10 Easy Ways to Increase Your Citation Count: a Checklist
To boost your citation count to maximize impact, consider these 10 simple techniques.
Updated on October 18, 2019
The number of papers you publish is important to your career. “Publish early and often” is heard over and over again in research. However, the number of times your work is cited is important as well because it can indicate the impact that your research has on the field.
Increasing your citation count can also have a positive impact on your career because funding agencies often look at a combination of the number of papers and the number of citations when making grant decisions.
To boost your citation count to maximize impact, consider these 10 simple techniques:
1. Cite your past work when it is relevant to a new manuscript. However, do not reference every paper you have written just to increase your citation count.
2. Carefully choose your keywords. Choose keywords that researchers in your field will be searching for so that your paper will appear in a database search.
3. Use your keywords and phrases in your title and repeatedly in your abstract. Repeating keywords and phrases will increase the likelihood your paper will be at the top of a search engine list, making it more likely to be read.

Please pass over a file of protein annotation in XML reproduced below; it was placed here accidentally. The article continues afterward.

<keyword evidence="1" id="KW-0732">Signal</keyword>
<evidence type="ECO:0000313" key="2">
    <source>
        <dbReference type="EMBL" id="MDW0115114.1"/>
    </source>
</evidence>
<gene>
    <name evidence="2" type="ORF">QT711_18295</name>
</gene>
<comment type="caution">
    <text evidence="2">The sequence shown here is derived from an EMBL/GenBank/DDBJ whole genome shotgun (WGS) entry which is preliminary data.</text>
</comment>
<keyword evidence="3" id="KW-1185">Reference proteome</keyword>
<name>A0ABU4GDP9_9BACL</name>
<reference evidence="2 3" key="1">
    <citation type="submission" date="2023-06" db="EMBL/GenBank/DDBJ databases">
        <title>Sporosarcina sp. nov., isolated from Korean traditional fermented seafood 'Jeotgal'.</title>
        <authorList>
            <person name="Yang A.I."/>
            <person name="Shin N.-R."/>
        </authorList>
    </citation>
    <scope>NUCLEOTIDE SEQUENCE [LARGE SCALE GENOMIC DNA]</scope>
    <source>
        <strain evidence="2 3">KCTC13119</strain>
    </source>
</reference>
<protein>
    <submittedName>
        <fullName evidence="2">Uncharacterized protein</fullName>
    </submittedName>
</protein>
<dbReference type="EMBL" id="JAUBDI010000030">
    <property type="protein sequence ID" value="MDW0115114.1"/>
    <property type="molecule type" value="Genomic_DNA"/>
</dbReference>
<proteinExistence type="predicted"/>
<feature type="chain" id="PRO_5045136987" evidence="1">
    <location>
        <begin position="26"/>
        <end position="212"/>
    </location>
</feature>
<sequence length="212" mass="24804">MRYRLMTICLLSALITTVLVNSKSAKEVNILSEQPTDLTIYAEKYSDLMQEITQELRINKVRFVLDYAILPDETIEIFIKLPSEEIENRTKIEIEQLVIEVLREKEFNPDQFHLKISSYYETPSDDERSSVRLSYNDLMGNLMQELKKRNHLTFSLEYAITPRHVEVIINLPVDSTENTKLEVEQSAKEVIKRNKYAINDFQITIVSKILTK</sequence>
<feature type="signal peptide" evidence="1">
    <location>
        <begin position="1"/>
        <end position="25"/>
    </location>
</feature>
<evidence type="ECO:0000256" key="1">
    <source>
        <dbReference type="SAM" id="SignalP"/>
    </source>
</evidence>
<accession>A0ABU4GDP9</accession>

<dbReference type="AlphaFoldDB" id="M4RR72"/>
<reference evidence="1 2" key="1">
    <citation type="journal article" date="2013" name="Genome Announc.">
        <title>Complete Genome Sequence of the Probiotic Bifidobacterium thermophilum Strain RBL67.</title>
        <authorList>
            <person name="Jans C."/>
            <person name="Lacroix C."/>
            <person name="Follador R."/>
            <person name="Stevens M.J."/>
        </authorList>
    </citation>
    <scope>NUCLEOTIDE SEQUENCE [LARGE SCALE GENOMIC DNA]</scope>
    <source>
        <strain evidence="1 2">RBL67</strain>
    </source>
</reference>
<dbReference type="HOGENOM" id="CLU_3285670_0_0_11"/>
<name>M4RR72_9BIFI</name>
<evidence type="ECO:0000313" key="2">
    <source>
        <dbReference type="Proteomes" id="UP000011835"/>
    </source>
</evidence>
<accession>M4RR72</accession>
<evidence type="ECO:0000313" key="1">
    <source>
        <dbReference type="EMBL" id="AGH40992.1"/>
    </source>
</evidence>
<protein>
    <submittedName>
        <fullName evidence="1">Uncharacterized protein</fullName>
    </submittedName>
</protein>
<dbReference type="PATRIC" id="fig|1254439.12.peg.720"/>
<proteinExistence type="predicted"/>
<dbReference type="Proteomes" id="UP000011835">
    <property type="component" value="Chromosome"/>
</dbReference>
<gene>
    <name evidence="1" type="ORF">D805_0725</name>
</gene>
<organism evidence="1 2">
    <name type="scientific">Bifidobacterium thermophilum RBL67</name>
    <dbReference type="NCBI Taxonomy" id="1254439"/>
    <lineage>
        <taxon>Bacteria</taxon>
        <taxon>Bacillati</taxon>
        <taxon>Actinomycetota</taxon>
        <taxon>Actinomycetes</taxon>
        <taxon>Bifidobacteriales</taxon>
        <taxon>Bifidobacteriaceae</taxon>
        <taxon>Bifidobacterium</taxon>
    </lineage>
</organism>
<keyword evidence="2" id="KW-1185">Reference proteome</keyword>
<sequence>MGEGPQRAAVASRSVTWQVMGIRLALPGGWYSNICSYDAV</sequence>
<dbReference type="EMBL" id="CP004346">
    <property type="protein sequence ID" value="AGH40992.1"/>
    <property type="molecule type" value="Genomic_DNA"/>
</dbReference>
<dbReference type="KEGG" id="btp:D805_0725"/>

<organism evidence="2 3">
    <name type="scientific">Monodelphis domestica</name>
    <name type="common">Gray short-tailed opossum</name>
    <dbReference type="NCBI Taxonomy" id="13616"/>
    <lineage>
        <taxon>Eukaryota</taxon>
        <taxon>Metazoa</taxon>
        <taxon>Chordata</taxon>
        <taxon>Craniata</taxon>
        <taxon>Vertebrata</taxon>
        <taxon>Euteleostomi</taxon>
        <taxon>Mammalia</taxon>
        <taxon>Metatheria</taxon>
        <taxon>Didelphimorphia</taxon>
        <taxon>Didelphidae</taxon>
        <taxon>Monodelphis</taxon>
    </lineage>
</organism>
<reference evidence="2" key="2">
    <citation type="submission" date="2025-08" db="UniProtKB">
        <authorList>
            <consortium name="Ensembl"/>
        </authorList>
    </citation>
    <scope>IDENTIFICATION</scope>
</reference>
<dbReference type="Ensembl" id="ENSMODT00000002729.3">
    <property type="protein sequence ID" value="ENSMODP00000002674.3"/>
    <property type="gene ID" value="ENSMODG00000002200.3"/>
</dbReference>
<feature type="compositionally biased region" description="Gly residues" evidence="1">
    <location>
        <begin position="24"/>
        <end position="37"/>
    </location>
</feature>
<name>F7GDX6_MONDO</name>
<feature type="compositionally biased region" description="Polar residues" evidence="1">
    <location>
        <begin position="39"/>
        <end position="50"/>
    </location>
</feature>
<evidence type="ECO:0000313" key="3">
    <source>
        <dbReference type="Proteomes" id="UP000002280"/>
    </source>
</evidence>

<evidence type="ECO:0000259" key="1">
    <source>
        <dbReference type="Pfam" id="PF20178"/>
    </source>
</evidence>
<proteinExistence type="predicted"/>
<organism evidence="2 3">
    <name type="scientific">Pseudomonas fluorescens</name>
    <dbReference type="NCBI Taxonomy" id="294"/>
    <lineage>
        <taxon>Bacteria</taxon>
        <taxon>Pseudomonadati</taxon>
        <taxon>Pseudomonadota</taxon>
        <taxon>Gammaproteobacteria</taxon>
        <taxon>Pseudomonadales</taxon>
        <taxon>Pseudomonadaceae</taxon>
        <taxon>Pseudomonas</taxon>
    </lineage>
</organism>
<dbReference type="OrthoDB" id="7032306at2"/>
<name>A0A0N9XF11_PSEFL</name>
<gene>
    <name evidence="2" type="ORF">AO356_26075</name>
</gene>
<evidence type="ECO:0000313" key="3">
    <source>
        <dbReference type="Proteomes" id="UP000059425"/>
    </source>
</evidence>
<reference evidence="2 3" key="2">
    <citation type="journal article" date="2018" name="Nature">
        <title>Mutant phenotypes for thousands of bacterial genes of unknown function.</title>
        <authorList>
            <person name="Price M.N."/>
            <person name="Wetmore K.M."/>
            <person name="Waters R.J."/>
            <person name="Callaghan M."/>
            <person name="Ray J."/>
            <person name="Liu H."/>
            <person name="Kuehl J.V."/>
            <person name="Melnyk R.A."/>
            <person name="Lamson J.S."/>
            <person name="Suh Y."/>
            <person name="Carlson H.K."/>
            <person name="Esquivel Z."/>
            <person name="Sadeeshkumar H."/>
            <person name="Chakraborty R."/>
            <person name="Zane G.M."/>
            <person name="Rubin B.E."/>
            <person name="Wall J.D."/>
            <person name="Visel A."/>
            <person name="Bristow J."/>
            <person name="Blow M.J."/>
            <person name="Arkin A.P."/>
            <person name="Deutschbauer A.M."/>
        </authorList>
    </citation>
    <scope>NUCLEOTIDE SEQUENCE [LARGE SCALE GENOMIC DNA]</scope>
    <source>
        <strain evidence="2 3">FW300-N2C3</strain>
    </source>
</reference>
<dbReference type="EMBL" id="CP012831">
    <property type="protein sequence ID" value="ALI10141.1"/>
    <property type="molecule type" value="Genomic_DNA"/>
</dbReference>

4. Use a consistent form of your name on all of your papers. Using the same name on all of your papers will make it easier for others to find all of your published work. If your name is very common, consider getting a research identifier, such as an ORCID. You can provide your ORCID in your email signature and link that ID to your publication list so that anyone you email has access to your publications.
5. Make sure that your information is correct. Check that your name and affiliation are correct on the final proofs of your manuscript and check that the paper's information is accurate in database searches.
6. Make your manuscript easily accessible. If your paper is not published in an open-access journal, post your pre- or post-publication prints to a repository. Check SHERPA RoMEO to find your publisher's copyright and self-archiving policies regarding sharing your published manuscript.
7. Share your data. There is some evidence that sharing your data can increase your citations. Consider posting to data sharing websites, such as figshare or SlideShare, or contributing to Wikipedia and providing links to your published manuscripts.
8. Present your work at conferences. Although conference presentations are not cited by other others, this will make your research more visible to the academic and research communities. Check out these tips for making the most of your next research conference.
9. Use social media. Provide links to your papers on social media (e.g., Facebook, Twitter, Academia.edu, ResearchGate, Mendeley) and your university profile page.
10. Actively promote your work. Talk to other researchers about your paper, even ones not in your field, and email copies of your paper to researchers who may be interested. Create a blog or a website dedicated to your research and share it.